INTERVIEW-Mexico's ICA upbeat on prospects for infrastructure boom
* ICA expects to actively bid for new projects
* Company working to pay down debt, improve cash flow
* May consider partnerships for new projects
MEXICO CITY, July 4 (Reuters) - Mexican construction company ICA, facing heavy debt and a weak cash position, will still take part in an expected windfall of up to $70 billion annually in new government infrastructure projects, Chief Executive Alonso Quintana told Reuters.
The company, which was downgraded further into junk status in May as some of its existing projects have been slow to start running, has even started pitching the government for some projects, Quintana said in an interview late on Wednesday.
"We believe we can be very active in the new infrastructure plan," said Quintana.
Mexico's government, which has already announced some new road and railway plans, could auction off between $60 billion and $70 billion in public works each year until the president's term ends in 2018, Quintana estimated.
ICA can participate in the auction processes in partnership with other companies so that it would have to put up less financing. The company is also working on paying down debt and improving cash flow to free up money to invest in new projects, he said.
"The downgrades have obliged us to hurry up with this a bit more, we're getting there, obviously we're listening to the market," he said.
ICA, whose shares have fallen more than 20 percent this year, in June said it would raise almost $400 million by selling its stake in a highway concession. Quintana said more such deals may be possible in the future.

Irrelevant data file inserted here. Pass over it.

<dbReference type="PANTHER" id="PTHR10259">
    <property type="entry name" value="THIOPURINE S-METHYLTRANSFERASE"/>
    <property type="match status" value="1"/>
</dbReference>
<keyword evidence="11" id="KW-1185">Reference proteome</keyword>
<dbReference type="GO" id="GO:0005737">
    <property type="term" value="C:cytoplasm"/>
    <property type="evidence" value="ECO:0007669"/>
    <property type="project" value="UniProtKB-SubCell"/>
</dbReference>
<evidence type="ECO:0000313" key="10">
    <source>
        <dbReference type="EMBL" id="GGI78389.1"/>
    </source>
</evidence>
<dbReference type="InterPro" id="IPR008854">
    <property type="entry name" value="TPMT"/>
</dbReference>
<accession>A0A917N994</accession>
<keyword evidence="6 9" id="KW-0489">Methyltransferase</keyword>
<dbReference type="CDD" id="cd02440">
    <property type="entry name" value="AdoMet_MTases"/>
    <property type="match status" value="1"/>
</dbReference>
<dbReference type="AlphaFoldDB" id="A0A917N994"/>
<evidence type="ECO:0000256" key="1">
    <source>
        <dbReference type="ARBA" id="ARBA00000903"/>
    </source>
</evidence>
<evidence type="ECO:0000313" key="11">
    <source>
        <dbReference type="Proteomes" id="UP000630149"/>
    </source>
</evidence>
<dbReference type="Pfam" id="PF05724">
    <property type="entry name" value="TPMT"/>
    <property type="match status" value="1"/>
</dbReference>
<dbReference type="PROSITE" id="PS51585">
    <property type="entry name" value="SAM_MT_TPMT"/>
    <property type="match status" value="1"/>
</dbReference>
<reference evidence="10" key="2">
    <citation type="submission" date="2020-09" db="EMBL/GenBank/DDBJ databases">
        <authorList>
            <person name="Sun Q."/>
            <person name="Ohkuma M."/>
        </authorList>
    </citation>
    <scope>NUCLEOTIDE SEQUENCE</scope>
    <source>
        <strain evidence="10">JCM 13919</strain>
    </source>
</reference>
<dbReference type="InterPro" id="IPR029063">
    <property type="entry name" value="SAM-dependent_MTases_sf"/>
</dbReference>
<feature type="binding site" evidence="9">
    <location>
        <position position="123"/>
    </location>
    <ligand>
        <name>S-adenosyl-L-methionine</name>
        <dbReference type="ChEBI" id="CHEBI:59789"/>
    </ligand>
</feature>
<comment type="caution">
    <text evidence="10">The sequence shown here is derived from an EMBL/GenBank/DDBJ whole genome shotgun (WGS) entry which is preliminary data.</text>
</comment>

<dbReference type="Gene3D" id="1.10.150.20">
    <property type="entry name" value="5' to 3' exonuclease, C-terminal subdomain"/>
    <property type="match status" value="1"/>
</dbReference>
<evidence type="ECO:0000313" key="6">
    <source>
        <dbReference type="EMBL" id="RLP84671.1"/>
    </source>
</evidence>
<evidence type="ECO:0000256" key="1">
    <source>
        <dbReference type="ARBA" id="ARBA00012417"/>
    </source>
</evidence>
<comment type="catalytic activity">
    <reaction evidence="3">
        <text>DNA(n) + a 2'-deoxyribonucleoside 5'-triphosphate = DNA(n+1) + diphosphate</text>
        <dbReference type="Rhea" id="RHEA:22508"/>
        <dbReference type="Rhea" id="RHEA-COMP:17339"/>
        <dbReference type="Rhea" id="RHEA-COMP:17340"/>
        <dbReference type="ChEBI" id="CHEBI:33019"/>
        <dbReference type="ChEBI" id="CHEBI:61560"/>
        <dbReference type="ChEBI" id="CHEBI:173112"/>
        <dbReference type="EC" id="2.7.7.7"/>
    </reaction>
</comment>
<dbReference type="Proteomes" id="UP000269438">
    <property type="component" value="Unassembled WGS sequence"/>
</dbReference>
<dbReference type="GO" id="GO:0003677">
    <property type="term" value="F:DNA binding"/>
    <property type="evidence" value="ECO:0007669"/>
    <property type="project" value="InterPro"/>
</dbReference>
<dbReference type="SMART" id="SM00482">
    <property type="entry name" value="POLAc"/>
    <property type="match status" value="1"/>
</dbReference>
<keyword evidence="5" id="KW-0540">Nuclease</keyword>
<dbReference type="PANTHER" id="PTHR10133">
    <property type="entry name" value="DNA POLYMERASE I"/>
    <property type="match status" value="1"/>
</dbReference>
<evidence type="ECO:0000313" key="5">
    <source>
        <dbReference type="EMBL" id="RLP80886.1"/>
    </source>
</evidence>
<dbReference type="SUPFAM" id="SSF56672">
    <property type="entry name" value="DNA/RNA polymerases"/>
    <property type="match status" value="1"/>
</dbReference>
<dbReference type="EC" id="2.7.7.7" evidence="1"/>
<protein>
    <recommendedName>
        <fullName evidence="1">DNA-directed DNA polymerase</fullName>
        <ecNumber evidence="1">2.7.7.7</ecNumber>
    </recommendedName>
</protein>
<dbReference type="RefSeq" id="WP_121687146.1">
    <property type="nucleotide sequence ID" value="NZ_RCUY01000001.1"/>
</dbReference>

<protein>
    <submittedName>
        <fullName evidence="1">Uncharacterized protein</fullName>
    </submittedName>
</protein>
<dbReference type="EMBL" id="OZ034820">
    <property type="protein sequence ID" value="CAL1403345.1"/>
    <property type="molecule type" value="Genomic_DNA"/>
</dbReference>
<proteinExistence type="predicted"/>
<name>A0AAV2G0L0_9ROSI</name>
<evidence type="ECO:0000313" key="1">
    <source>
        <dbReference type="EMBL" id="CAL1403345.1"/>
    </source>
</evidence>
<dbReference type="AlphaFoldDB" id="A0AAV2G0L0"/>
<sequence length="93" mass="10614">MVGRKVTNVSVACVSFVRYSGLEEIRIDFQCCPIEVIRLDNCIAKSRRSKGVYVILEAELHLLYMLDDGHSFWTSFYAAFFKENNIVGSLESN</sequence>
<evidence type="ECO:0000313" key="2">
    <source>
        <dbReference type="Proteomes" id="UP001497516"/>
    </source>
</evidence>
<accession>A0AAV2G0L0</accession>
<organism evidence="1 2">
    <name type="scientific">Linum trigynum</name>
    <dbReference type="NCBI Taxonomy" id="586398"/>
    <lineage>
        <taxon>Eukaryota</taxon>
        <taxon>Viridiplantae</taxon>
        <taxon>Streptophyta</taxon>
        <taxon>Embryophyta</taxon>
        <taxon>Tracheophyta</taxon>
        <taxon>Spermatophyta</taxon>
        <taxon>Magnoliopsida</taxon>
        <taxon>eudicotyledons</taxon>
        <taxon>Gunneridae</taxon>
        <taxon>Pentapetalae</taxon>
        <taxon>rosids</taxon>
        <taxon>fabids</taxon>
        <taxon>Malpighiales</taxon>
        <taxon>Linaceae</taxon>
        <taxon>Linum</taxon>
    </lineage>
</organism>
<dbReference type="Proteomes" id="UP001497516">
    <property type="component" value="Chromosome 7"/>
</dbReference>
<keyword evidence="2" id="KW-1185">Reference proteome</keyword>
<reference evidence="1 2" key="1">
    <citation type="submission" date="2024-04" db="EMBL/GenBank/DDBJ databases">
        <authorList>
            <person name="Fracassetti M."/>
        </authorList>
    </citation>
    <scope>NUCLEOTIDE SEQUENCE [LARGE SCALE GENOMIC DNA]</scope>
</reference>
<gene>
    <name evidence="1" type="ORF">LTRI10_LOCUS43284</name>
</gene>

"Our business model is focusing on greenfield projects," he said. "Once they're mature, we then have companies that operate highways, airports, water, prisons, and that's where a partner could come in."
In construction, greenfield refers to developing projects from scratch.
But a planned sale of its housing business, ViveICA, fell through in May after ICA failed to reach an agreement with private developer Javer for the unit.
ICA is currently working on selling shares it holds in airport operator Grupo Aeroportuario del Centro Norte (OMA) for up to $375 million, but that deal has also been postponed.
"We are certain of the value of our assets and we prefer to wait than to sell them cheaply," Quintana said, adding however the stock sale could still go ahead next month depending on market conditions.
The government of President Enrique Pena Nieto, who took office in December, has been slow to announce a big infrastructure plan for his six-year term, but Quintana said he believes it will be unveiled in coming weeks.
Projects for port expansions, roads, railways and possibly a new airport in Mexico City could be up for grabs once the plan is announced.
Still, Quintana said ICA is being proactive and also pitching the government while it waits for the announcement.
"We don't have our arms crossed, we're generating projects, expansions that we think are necessary," he said.
Planned energy reform, which could open up state oil monopoly Pemex to greater private investment, would also be a boost to ICA which builds platforms and other structures through a joint venture with U.S. engineering construction company Fluor Corp.
Energy sector projects could make up a big chunk of public and private infrastructure spending, Quintana said, noting that if the reform does not go ahead, the outlay will likely be closer to $40 billion to $50 billion annually.
(Editing by Bob Burgdorfer)